Double Glazing - water seeping in

Hi, we have very old double glazing (probably around 15-20 years).  Many of the sealed units have failed (condensation inside). 

Around one of the units which doesn't look too bad (not much condensation) we've noticed that rain water is now seeping in somehow and collecting on the inner windowsill.

Is there a way we can establish whether replacing just the sealed unit rather than the whole frame will solve the water ingress?  Don't know how to tell if it's the frame or the sealed unit? (although looking at the bottom the inner black rubber looking seal seems to have damage in each corner).

We hope not to be long term in the house, so looking for the cheapest solution that will stop the water issue.

We were going to go to Cloudy2Clear but they have mixed reviews - anyone used them and can feedback their experience?

Many thx in advance.


  • born_again
    born_again Posts: 13,534
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    Any local glazing co should be able to replace the units.
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  • silvercar
    silvercar Posts: 46,722
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    Sounds like the seal between the unit and the frame has gone. Water is getting between the two on the outside and finding its way inside.
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  • flashg67
    flashg67 Posts: 3,982
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    I had some where the rubber seal rotted between the glass and the frame causing a leak - they're cheap to have done whilst changing the glass units
  • ThisIsWeird
    ThisIsWeird Posts: 4,458
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    edited 13 December 2023 at 9:01PM
    Hi Advice.
    The actual glass DG units themselves don't 'leak' to allow outside water in. In fact, even when they 'fail' and allow condensation to form inside them, they are still near fully effective as insulated DG units. But that's a completely different issue to outside rain getting inside the house.
    So, if you are having rain come inside, it almost certainly means you have an issue with the rubber blade seals on the frames around the units. More than that, tho', there must be something amiss with the built-in drainage inside the main frames that is allowing the frame around the DG units to fill to the point that the water pours through to the house inside.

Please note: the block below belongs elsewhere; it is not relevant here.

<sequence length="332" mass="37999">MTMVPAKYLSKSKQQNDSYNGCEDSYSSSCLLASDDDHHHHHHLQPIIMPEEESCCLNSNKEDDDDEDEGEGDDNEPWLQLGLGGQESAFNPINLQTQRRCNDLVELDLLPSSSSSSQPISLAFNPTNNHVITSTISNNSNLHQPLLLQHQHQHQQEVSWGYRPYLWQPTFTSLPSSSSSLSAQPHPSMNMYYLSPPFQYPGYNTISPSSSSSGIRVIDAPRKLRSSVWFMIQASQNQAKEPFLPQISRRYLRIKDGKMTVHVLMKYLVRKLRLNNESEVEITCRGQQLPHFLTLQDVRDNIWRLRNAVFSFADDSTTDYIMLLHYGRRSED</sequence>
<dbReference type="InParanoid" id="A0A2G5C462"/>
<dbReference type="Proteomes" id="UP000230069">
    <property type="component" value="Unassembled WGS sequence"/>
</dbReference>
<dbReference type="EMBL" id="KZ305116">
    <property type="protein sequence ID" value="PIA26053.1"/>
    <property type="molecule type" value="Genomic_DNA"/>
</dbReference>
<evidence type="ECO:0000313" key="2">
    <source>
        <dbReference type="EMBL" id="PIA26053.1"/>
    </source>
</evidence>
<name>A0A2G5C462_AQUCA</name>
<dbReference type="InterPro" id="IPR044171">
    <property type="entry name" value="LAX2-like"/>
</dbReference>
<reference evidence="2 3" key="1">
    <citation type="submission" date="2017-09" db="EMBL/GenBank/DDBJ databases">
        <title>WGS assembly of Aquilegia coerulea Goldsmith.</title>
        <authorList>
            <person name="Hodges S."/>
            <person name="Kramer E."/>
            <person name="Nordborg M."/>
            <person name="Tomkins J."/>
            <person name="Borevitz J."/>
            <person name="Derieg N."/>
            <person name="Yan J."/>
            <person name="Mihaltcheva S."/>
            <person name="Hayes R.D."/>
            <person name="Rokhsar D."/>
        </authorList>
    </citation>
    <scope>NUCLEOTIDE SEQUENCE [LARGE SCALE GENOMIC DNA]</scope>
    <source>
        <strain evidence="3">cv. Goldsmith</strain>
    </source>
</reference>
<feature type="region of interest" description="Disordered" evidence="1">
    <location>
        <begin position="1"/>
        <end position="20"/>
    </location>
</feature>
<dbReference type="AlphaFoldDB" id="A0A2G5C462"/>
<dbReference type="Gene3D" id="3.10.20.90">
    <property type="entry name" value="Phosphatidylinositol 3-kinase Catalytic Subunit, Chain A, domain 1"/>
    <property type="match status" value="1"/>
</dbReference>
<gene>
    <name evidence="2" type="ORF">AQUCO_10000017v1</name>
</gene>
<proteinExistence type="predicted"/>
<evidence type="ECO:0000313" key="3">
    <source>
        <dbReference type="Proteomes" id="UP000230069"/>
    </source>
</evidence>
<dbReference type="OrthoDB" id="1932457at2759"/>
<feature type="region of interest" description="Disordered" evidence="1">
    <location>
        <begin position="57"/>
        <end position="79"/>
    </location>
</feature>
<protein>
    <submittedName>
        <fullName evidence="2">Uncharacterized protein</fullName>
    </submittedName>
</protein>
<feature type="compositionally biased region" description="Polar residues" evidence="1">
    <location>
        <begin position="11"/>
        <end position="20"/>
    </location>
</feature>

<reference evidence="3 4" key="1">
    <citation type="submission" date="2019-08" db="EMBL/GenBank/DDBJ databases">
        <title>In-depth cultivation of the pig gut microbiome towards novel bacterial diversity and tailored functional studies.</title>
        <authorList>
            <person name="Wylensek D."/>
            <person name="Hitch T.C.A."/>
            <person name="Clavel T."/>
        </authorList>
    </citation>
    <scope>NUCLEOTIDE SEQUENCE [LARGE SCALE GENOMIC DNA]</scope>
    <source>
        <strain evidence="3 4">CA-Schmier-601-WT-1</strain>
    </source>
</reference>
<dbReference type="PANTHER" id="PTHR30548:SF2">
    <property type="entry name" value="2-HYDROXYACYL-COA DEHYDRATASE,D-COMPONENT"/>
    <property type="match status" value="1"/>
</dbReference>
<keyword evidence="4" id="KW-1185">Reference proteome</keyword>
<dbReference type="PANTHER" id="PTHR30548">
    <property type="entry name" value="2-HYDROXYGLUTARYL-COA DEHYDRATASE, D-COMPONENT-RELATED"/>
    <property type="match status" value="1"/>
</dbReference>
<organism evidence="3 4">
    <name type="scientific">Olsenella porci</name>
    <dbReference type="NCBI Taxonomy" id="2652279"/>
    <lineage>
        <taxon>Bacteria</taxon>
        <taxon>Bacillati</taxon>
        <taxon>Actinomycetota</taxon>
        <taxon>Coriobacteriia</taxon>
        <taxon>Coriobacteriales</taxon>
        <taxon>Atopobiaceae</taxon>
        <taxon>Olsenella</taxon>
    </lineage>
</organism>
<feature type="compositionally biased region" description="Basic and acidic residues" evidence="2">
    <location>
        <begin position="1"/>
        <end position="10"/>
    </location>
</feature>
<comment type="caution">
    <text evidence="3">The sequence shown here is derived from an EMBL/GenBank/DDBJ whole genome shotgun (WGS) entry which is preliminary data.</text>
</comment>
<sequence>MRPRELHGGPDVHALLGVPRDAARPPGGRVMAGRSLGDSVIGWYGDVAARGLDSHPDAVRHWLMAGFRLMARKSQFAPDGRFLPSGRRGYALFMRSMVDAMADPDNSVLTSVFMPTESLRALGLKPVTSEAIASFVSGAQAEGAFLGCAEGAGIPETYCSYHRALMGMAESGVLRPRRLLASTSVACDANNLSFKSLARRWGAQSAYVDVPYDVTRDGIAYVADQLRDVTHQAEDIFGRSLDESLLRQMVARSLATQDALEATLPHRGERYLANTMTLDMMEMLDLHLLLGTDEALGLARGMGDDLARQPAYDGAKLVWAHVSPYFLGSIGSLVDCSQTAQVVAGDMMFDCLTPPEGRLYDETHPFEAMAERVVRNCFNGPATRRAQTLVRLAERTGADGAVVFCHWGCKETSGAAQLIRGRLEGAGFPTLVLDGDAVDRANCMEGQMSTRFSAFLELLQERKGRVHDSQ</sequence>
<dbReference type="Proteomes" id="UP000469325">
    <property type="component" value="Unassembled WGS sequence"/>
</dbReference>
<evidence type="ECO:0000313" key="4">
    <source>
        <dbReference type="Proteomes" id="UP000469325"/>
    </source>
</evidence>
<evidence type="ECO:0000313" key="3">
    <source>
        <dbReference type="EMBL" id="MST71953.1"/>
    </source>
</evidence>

Because, if you look at these blade seals, they often don't seal perfectly at their corners in any case, as they are simply crudely mitred. Some rain can always make its way past these seals to some degree. That shouldn't mean it comes inside, tho' - there should be hidden drain holes around the DG units, to drain away any rain that gets past the outside seals, and sends it down and back outside at the bottoms of the windows. 
    So, most likely - I think - is that these drain holes are blocked, or perhaps the rubber blades seals have perished to the extent that they allow in too much rain, so the drains are overwhelmed - some therefore overflows inside too.
    Pretty sure that's correct :smile:
    So, expect the DG units to need replacing for cosmetic and marginal-insulation reasons at around £100 a pop?, and also the rubber seals to require renewal, and possibly the drain holes to need clearing. 
    I think.
  • Thanks very much everyone or the helpful advice, especially ThisIsWeird, for the detailed explanation which helps me to understand.  I can see evidence in both bottom corners of the black seal looking perished, so what you say makes sense.  I am sure the frames themselves weren't the best quality of best installation to begin with either (!), but will get some quotes just to have the sealed units replaced and the seals around them - and see if the person doing this can at the same time clear out the drain holes.  Hopefully these will last for as long as we need to stay in the house before hopefully moving... 

    Thanks again, Merry Xmas!
  • twopenny
    twopenny Posts: 5,290
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    Also look for window doctors in your area.
    They tend to specialise in repair so are cheaper than a company with bigger overheads.
    I got all the seals done on my opening  windows for £160 and she adjusted both door locks at the same time. She can have glazed units out, cleaned and replaced like lightening where I've found the companies take their time.

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